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January 6, 2020

Please read today’s Scriptures and use the comment section on this page to share your insights from today’s reading. You can also just mention a verse that impacted you or post a question!

Read (and Hear) the Bible in One Year
New American Standard Bible for 2020

Text: Genesis 19-21
Audio: Genesis 19-21

Psalm 26 (ESV)

Of David.

Vindicate me, O Lord,
    for I have walked in my integrity,
    and I have trusted in the Lord without wavering.
Prove me, O Lord, and try me;
    test my heart and my mind.
For your steadfast love is before my eyes,
    and I walk in your faithfulness.

I do not sit with men of falsehood,
    nor do I consort with hypocrites.
I hate the assembly of evildoers,
    and I will not sit with the wicked.

I wash my hands in innocence
    and go around your altar, O Lord,
proclaiming thanksgiving aloud,
    and telling all your wondrous deeds.

Lord, I love the habitation of your house
    and the place where your glory dwells.
Do not sweep my soul away with sinners,
    nor my life with bloodthirsty men,
10 in whose hands are evil devices,
    and whose right hands are full of bribes.

11 But as for me, I shall walk in my integrity;
    redeem me, and be gracious to me.
12 My foot stands on level ground;
    in the great assembly I will bless the Lord.

English Standard Version (ESV)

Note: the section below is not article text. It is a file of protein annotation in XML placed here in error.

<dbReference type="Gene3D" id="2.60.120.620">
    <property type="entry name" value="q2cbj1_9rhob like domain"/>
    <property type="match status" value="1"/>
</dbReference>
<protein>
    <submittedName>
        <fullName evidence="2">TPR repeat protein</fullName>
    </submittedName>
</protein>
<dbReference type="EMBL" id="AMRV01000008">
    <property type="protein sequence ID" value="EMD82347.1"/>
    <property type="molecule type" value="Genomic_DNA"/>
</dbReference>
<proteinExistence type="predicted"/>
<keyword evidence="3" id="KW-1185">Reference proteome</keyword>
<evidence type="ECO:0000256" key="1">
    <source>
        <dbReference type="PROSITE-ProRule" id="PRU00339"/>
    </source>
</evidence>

The Holy Bible, English Standard Version. ESV® Text Edition: 2016. Copyright © 2001 by Crossway Bibles, a publishing ministry of Good News Publishers.

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Next: Psalm 27

Back: Psalm 25

This Post Has 2 Comments
  1. I do not sit with men of falsehood,
        nor do I consort with hypocrites.
    5 I hate the assembly of evildoers,
        and I will not sit with the wicked (Psalm 26:4-5).


    As we read today's psalm, we may be inclined to think David is speaking of isolating himself away from sinners. This would imply he thinks he is perfect (which David certainly knew he was not). 

    The Bible does affirm separation but not isolation (as monks practice and cults gain momentum).

    James 4:4 comes to mind: "You adulterous people! Do you not know that friendship with the world is enmity with God? Therefore whoever wishes to be a friend of the world makes himself an enemy of God."

    In writing about the the church separating from the world, Sinclair Ferguson writes, "The principle by which we live is not “how can I avoid contact with the world so as to be separate from it?” Rather, it is “how can I live in the world yet be free from its influence and by my life actually expose its contagion?” (Ephesians 5:11). As the light of the world, we shine in its darkness; as the salt of the earth, we preserve only if we are present in it. Separation here means that we are not to be unequally yoked with unbelievers (2 Corinthians 6:14). We must never compromise our distinctiveness for the sake of mutual activity. (Yet there is also a complex sentence here, for a Christian “unequally yoked” in marriage should not throw off that yoke under this pretext; see 1 Corinthians 7:12.)"

    We gain some insight into the context of David's desire to separate from evildoers in Psalm 26:9-10 which says: